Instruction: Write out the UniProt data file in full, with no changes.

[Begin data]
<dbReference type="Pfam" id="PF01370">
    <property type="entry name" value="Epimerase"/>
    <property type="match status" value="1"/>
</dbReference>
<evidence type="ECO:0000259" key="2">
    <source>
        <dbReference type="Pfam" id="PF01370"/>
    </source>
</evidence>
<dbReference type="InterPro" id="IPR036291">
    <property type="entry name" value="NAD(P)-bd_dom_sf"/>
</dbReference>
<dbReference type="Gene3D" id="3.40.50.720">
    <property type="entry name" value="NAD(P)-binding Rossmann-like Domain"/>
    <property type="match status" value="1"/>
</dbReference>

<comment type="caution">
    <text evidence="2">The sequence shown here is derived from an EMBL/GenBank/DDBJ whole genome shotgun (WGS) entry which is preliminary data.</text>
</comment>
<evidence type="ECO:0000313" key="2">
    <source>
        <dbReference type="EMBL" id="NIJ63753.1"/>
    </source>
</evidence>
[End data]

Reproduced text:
<dbReference type="Pfam" id="PF01370">
    <property type="entry name" value="Epimerase"/>
    <property type="match status" value="1"/>
</dbReference>
<evidence type="ECO:0000259" key="2">
    <source>
        <dbReference type="Pfam" id="PF01370"/>
    </source>
</evidence>
<dbReference type="InterPro" id="IPR036291">
    <property type="entry name" value="NAD(P)-bd_dom_sf"/>
</dbReference>
<dbReference type="Gene3D" id="3.40.50.720">
    <property type="entry name" value="NAD(P)-binding Rossmann-like Domain"/>
    <property type="match status" value="1"/>
</dbReference>

<comment type="caution">
    <text evidence="2">The sequence shown here is derived from an EMBL/GenBank/DDBJ whole genome shotgun (WGS) entry which is preliminary data.</text>
</comment>
<evidence type="ECO:0000313" key="2">
    <source>
        <dbReference type="EMBL" id="NIJ63753.1"/>
    </source>
</evidence>